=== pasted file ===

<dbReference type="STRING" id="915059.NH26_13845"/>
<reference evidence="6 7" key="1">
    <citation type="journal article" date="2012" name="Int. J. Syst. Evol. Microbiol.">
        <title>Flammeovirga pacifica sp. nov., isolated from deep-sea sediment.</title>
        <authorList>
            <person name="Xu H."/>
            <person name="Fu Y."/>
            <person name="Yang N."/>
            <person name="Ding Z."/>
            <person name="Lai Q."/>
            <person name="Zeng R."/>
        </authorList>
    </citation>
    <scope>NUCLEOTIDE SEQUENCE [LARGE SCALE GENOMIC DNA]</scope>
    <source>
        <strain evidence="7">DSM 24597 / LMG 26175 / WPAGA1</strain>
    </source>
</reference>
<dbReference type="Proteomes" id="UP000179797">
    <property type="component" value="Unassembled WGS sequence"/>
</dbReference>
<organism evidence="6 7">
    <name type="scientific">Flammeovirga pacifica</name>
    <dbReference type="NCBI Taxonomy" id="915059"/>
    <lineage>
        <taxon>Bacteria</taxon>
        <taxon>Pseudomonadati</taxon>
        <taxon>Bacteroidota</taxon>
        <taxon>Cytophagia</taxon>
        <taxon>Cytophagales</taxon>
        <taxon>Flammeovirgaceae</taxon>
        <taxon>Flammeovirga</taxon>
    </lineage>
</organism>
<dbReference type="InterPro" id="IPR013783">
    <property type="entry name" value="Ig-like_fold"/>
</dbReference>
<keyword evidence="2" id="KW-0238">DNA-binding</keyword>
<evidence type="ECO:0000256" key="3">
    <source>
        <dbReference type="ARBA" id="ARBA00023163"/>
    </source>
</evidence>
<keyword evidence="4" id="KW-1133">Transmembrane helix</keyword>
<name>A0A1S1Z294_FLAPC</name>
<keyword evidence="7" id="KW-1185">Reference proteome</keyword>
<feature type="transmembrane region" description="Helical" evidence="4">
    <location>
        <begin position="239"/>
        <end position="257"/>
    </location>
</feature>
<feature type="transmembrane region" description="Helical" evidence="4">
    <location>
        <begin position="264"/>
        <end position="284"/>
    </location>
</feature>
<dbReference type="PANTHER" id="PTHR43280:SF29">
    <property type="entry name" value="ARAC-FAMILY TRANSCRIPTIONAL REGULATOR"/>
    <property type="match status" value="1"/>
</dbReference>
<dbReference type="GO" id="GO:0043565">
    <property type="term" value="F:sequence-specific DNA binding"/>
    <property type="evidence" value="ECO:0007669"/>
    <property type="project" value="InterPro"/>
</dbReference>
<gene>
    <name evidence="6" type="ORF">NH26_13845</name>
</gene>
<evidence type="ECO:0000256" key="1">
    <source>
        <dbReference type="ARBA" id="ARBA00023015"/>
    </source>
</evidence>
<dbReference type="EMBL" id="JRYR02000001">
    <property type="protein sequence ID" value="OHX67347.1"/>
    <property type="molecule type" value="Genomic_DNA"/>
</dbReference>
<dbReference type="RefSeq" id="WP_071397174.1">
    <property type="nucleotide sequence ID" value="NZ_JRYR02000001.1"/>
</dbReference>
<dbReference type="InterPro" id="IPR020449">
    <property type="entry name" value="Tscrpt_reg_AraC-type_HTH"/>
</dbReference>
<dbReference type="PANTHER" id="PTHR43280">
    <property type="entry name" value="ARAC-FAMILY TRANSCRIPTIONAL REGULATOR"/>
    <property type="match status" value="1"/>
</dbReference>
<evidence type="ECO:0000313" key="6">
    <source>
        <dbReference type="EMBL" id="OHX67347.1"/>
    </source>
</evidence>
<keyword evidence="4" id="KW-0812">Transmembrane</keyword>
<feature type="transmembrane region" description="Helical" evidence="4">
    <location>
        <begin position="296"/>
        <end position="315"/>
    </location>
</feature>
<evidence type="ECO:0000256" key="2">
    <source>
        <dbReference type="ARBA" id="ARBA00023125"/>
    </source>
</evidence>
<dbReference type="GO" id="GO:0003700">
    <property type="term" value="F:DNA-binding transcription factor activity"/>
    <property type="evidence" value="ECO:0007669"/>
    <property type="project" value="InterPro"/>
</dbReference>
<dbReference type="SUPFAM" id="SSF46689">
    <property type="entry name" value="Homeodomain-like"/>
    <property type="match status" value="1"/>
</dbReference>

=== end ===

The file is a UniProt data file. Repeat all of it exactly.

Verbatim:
<dbReference type="STRING" id="915059.NH26_13845"/>
<reference evidence="6 7" key="1">
    <citation type="journal article" date="2012" name="Int. J. Syst. Evol. Microbiol.">
        <title>Flammeovirga pacifica sp. nov., isolated from deep-sea sediment.</title>
        <authorList>
            <person name="Xu H."/>
            <person name="Fu Y."/>
            <person name="Yang N."/>
            <person name="Ding Z."/>
            <person name="Lai Q."/>
            <person name="Zeng R."/>
        </authorList>
    </citation>
    <scope>NUCLEOTIDE SEQUENCE [LARGE SCALE GENOMIC DNA]</scope>
    <source>
        <strain evidence="7">DSM 24597 / LMG 26175 / WPAGA1</strain>
    </source>
</reference>
<dbReference type="Proteomes" id="UP000179797">
    <property type="component" value="Unassembled WGS sequence"/>
</dbReference>
<organism evidence="6 7">
    <name type="scientific">Flammeovirga pacifica</name>
    <dbReference type="NCBI Taxonomy" id="915059"/>
    <lineage>
        <taxon>Bacteria</taxon>
        <taxon>Pseudomonadati</taxon>
        <taxon>Bacteroidota</taxon>
        <taxon>Cytophagia</taxon>
        <taxon>Cytophagales</taxon>
        <taxon>Flammeovirgaceae</taxon>
        <taxon>Flammeovirga</taxon>
    </lineage>
</organism>
<dbReference type="InterPro" id="IPR013783">
    <property type="entry name" value="Ig-like_fold"/>
</dbReference>
<keyword evidence="2" id="KW-0238">DNA-binding</keyword>
<evidence type="ECO:0000256" key="3">
    <source>
        <dbReference type="ARBA" id="ARBA00023163"/>
    </source>
</evidence>
<keyword evidence="4" id="KW-1133">Transmembrane helix</keyword>
<name>A0A1S1Z294_FLAPC</name>
<keyword evidence="7" id="KW-1185">Reference proteome</keyword>
<feature type="transmembrane region" description="Helical" evidence="4">
    <location>
        <begin position="239"/>
        <end position="257"/>
    </location>
</feature>
<feature type="transmembrane region" description="Helical" evidence="4">
    <location>
        <begin position="264"/>
        <end position="284"/>
    </location>
</feature>
<dbReference type="PANTHER" id="PTHR43280:SF29">
    <property type="entry name" value="ARAC-FAMILY TRANSCRIPTIONAL REGULATOR"/>
    <property type="match status" value="1"/>
</dbReference>
<dbReference type="GO" id="GO:0043565">
    <property type="term" value="F:sequence-specific DNA binding"/>
    <property type="evidence" value="ECO:0007669"/>
    <property type="project" value="InterPro"/>
</dbReference>
<gene>
    <name evidence="6" type="ORF">NH26_13845</name>
</gene>
<evidence type="ECO:0000256" key="1">
    <source>
        <dbReference type="ARBA" id="ARBA00023015"/>
    </source>
</evidence>
<dbReference type="EMBL" id="JRYR02000001">
    <property type="protein sequence ID" value="OHX67347.1"/>
    <property type="molecule type" value="Genomic_DNA"/>
</dbReference>
<dbReference type="RefSeq" id="WP_071397174.1">
    <property type="nucleotide sequence ID" value="NZ_JRYR02000001.1"/>
</dbReference>
<dbReference type="InterPro" id="IPR020449">
    <property type="entry name" value="Tscrpt_reg_AraC-type_HTH"/>
</dbReference>
<dbReference type="PANTHER" id="PTHR43280">
    <property type="entry name" value="ARAC-FAMILY TRANSCRIPTIONAL REGULATOR"/>
    <property type="match status" value="1"/>
</dbReference>
<evidence type="ECO:0000313" key="6">
    <source>
        <dbReference type="EMBL" id="OHX67347.1"/>
    </source>
</evidence>
<keyword evidence="4" id="KW-0812">Transmembrane</keyword>
<feature type="transmembrane region" description="Helical" evidence="4">
    <location>
        <begin position="296"/>
        <end position="315"/>
    </location>
</feature>
<evidence type="ECO:0000256" key="2">
    <source>
        <dbReference type="ARBA" id="ARBA00023125"/>
    </source>
</evidence>
<dbReference type="GO" id="GO:0003700">
    <property type="term" value="F:DNA-binding transcription factor activity"/>
    <property type="evidence" value="ECO:0007669"/>
    <property type="project" value="InterPro"/>
</dbReference>
<dbReference type="SUPFAM" id="SSF46689">
    <property type="entry name" value="Homeodomain-like"/>
    <property type="match status" value="1"/>
</dbReference>